KANSAS CITY (MO)
National Catholic Reporter
November 17, 2020
By Peter Feuerherd
While some reacted with shock to a report released Nov. 10 by the Vatican detailing how church officials ignored former Cardinal Theodore McCarrick’s long history of sexual abuse, one group was not surprised.
Those who went through seminary for the Archdiocese of Newark, New Jersey, during McCarrick’s tenure as archbishop from 1986 to 2000 already knew the story, with the Vatican report a kind of “imprimatur” validating their experiences.
Bob Hoatson remembers that as summer weekends approached, “Uncle Ted,” as McCarrick called himself, would send out invitations to a select crew of students. They would number just beyond the number of beds available at McCarrick’s New Jersey beach house. McCarrick, according to the report, would then invite a seminarian to share a bed with him.
“Everybody knew about McCarrick, about Uncle Ted and the ‘nephews’ he had,” Hoatson told NCR.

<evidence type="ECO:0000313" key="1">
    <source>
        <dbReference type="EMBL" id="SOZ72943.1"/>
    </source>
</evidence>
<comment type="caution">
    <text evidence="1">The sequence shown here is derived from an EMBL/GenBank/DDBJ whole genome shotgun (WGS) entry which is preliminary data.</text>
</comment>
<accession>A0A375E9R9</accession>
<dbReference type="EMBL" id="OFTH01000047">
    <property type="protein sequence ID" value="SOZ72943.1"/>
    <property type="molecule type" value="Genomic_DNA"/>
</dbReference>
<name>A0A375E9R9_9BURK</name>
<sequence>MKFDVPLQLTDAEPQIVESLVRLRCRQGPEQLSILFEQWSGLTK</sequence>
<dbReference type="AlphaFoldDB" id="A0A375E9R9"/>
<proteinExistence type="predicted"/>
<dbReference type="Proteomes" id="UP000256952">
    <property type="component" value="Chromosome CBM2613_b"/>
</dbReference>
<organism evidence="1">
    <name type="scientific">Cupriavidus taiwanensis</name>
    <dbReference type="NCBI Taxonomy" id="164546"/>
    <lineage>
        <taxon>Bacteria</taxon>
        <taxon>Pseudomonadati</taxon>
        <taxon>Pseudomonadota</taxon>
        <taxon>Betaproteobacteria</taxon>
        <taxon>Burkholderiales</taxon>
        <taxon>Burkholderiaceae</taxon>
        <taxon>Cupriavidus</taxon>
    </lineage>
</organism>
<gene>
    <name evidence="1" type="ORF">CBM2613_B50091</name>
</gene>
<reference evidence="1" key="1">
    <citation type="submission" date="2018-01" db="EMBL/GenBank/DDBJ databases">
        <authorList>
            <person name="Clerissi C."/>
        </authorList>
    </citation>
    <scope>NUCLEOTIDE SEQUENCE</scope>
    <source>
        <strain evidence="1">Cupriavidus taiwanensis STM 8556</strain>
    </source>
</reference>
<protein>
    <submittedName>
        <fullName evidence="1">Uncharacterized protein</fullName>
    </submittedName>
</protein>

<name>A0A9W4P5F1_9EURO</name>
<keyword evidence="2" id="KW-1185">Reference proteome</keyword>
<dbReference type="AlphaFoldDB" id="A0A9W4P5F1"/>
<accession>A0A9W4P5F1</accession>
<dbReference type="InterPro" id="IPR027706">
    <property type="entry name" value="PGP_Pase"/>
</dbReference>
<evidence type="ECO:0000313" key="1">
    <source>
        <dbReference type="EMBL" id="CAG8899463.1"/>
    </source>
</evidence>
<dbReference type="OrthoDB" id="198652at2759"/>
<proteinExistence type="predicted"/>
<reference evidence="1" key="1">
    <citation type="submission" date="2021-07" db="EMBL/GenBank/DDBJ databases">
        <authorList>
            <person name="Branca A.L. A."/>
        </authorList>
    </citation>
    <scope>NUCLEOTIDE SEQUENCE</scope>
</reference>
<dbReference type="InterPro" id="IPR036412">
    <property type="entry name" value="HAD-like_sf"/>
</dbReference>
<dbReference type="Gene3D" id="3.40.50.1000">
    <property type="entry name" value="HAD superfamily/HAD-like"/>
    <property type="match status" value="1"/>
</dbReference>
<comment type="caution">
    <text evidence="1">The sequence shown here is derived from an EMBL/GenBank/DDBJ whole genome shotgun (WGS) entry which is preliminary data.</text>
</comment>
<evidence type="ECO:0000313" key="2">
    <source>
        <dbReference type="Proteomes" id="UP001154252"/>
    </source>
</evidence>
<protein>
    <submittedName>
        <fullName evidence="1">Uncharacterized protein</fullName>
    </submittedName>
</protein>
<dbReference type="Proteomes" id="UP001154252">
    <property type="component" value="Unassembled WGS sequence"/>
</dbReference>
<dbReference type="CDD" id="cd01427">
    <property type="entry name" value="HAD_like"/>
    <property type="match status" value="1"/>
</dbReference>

Those selected for the beach house trips knew, said Hoatson, “you had to go,” or they would fear repercussions with the archbishop, who had ultimate authority over their future careers as priests.
Hoatson, then in his 40s, was never invited, he surmises because of his relatively advanced age. But before starting ordination studies for Newark, he asked if the archbishop was still sleeping with seminarians, and was assured by an archdiocesan official that the practice had stopped, even as the invites to the beach house continued. Hoatson had heard of McCarrick’s reputation while he worked as a teacher in New York’s Harlem as a Christian Brother.
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